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Thank, Pray, Love

February 20, 2016

Many families have a member who gets everyone together for dinner or just to hang out. In our family, it’s Reilly. When two or more people are home he does his best to round us up into the family room or kitchen; he flashes his winsome smile and leads us all into one room. We follow him as if he were the Pied Piper. He is never happier than when we are all together, yet he reacts quickly to protect us at the slightest threat. Reilly is our dog.

Like Reilly, the dog, or like a hen protecting her brood. Jesus wants only to gather us together, to spend time with us and to protect us, but we often reject that offer (“but you were not willing!” Luke 13:34b, NIV). In this week’s gospel text, Jesus reminds us that Jerusalem had a “history of rejecting God’s prophets . . . and it would reject the Messiah just as it had rejected its forerunners.”[1] (Note, Life Application Bible, NIV, p. 1834).  Like Jesus, Jeremiah was threatened with death for speaking the truth (Luke 13: 31, Jeremiah 26:8). And like Jesus, Jeremiah continued telling the truth, despite the risk to his personal safety: “If you put me to death, you will bring innocent blood upon yourselves and upon this city and inhabitants, for in truth the Lord sent me to speak all these words in your ears.” (Jeremiah 26:15).

It saddened Paul, as it saddened Jesus, that many reject the comfort, protection, and refuge of the cross. “For, as I have often told you before and now say again even with tears, many live as enemies of the cross of Christ.” (Philippians 3: 18, NIV).

Jesus wants us to draw near to him so that we can learn his ways, comfort others and be comforted. In Mere Christianity, C. S. Lewis tells us that “God looks at you as if you were a little Christ: Christ stands beside you to turn you into one. I daresay this idea of a divine make-believe sounds rather strange at first, but is it so strange really? Is not that how the higher thing always raises the lower? A mother teaches her baby to talk by talking to it as if it understood long before it really does. We treat our dogs as if they were ‘almost human’; that is why they really become ‘almost human’ in the end.” (Lewis, Mere Christianity, HarperCollins, 1952, p. 193). He emphasizes this point a few pages later: “[T]he church exists for nothing else but to draw men into Christ, to make them little Christs. If they are not doing that, all the cathedrals, clergy, missions, sermons, even the Bible itself, are simply a waste of time. God became Man for no other purpose.” (p. 199).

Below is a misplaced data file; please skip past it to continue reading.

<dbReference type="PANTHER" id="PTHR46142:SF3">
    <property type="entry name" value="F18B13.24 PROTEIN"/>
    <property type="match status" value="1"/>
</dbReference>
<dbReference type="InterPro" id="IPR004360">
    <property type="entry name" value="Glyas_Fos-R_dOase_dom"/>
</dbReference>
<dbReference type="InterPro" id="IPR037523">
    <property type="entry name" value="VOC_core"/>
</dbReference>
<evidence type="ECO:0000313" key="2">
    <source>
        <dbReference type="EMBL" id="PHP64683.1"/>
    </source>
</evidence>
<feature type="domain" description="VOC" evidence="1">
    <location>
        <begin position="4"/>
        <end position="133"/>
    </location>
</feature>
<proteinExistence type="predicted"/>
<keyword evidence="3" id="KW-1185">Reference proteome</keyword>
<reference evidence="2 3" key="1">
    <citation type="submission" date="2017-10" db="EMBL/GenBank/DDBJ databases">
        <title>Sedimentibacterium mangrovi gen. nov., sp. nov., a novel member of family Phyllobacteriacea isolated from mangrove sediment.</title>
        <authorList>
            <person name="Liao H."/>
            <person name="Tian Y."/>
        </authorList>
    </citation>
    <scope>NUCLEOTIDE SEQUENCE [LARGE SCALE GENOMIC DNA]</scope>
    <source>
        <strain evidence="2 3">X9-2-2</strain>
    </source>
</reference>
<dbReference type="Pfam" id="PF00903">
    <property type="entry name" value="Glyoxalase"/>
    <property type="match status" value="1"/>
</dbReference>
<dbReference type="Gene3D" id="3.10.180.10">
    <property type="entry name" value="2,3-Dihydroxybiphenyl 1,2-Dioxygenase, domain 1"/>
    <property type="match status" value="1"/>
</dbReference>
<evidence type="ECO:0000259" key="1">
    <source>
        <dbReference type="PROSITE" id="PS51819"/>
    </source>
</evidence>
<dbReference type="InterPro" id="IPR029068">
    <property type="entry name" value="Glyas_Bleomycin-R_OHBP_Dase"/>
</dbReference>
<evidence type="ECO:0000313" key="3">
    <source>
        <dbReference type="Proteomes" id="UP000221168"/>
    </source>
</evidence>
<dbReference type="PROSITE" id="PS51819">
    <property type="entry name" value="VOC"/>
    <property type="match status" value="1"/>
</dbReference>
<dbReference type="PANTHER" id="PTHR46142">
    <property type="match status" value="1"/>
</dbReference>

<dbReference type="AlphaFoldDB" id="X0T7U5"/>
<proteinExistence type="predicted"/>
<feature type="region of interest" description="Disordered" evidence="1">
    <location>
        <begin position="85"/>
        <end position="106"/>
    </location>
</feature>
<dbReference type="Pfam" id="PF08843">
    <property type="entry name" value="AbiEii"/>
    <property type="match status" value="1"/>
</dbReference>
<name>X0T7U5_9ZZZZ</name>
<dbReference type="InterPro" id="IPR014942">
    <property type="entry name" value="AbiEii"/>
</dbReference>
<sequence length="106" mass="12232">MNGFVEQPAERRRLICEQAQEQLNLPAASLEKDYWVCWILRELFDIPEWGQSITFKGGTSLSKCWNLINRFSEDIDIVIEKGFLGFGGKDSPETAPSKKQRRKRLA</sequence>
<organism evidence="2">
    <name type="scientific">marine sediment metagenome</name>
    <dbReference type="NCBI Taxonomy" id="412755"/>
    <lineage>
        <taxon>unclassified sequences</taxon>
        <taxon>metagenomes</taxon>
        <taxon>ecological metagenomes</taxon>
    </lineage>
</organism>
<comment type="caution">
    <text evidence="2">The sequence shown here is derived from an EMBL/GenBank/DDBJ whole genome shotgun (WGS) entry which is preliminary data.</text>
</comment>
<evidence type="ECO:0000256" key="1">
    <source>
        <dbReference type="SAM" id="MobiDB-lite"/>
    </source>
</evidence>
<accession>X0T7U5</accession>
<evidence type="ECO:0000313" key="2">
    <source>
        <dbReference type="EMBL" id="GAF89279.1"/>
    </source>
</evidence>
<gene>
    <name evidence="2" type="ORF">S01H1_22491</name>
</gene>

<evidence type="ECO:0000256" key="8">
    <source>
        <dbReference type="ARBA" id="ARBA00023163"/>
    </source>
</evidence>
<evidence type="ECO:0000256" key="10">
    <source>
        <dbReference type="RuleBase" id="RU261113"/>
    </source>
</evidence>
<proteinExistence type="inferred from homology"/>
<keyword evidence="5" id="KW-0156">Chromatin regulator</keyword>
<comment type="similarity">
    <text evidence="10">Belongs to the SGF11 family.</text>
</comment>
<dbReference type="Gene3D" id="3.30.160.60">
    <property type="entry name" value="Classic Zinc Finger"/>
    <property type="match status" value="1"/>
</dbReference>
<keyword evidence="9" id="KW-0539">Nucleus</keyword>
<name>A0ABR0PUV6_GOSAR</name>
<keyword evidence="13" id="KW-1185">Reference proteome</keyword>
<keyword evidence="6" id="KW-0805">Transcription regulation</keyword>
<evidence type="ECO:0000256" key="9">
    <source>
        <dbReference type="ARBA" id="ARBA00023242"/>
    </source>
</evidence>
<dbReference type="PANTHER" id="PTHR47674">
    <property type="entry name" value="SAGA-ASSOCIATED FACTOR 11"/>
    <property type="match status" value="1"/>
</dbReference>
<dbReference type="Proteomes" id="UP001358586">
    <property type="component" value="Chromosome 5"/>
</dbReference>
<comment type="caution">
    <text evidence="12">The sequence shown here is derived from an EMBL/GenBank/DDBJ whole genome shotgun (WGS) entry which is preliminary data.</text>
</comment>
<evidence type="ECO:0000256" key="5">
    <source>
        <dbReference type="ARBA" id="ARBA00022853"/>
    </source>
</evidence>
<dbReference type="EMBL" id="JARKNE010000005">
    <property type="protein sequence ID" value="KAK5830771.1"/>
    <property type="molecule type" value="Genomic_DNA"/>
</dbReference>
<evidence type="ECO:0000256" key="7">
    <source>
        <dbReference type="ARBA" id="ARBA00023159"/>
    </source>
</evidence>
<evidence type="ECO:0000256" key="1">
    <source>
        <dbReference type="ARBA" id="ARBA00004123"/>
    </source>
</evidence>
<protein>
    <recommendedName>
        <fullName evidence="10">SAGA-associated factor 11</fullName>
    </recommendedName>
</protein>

Paul points out that as he focused his life on imitating Christ, so should we, by following Paul’s example: “Keep on imitating me, my friends.” (Philippians 3:17, Good News Translation). Others have encouraged Christians to draw closer to Jesus to become more Christlike. In the 15th century, Thomas a Kempis wrote: “’Anyone who follows me shall not walk in darkness,’ says the Lord. These are the words of Christ, and by them we are reminded that we must imitate his life and ways if we are to be truly enlightened and set free from the darkness of our own hearts. Let it be the most important thing that we do, then, to reflect on the life of Jesus Christ” (a Kempis, The Imitation of Christ, Ave Maria Press, 1989, translated by William C. Creasy, p. 30). Similarly, in the 16th Century, Martin Luther encouraged us to “become a Christ to the other. And as we are Christs to one another, the result is that Christ fills us all and we become a truly Christian community.” (Luther, The Freedom of a Christian, Fortress Press, p. 84).

And how do we imitate Christ? Use 1 Thessalonians 5:12-18: as a jumping off point:

Thank: “. . . give thanks in all circumstances;” (v. 18)

Pray: “. . . pray continually . . .”(v. 17)

Love: “[R]espect those who work hard among you . . . Hold them in the highest regard in love because of their work. Live in peace with each other. . . warn those who are idle and disruptive, encourage the timid, help the weak, be patient with everyone . . . Make sure that nobody pays back wrong for wrong, but always try to be kind to each other and to everyone else . . . Be joyful always . . . for this is God’s will for you in Christ Jesus.” (v. 12-16; 18b).

 Diane Cieslikowski Reagan









[1] The Scriptures for the Second Sunday in Lent are Psalm 4, Jeremiah 26:8-15; Philippians 3:17-4:1; Luke 13:31-35.

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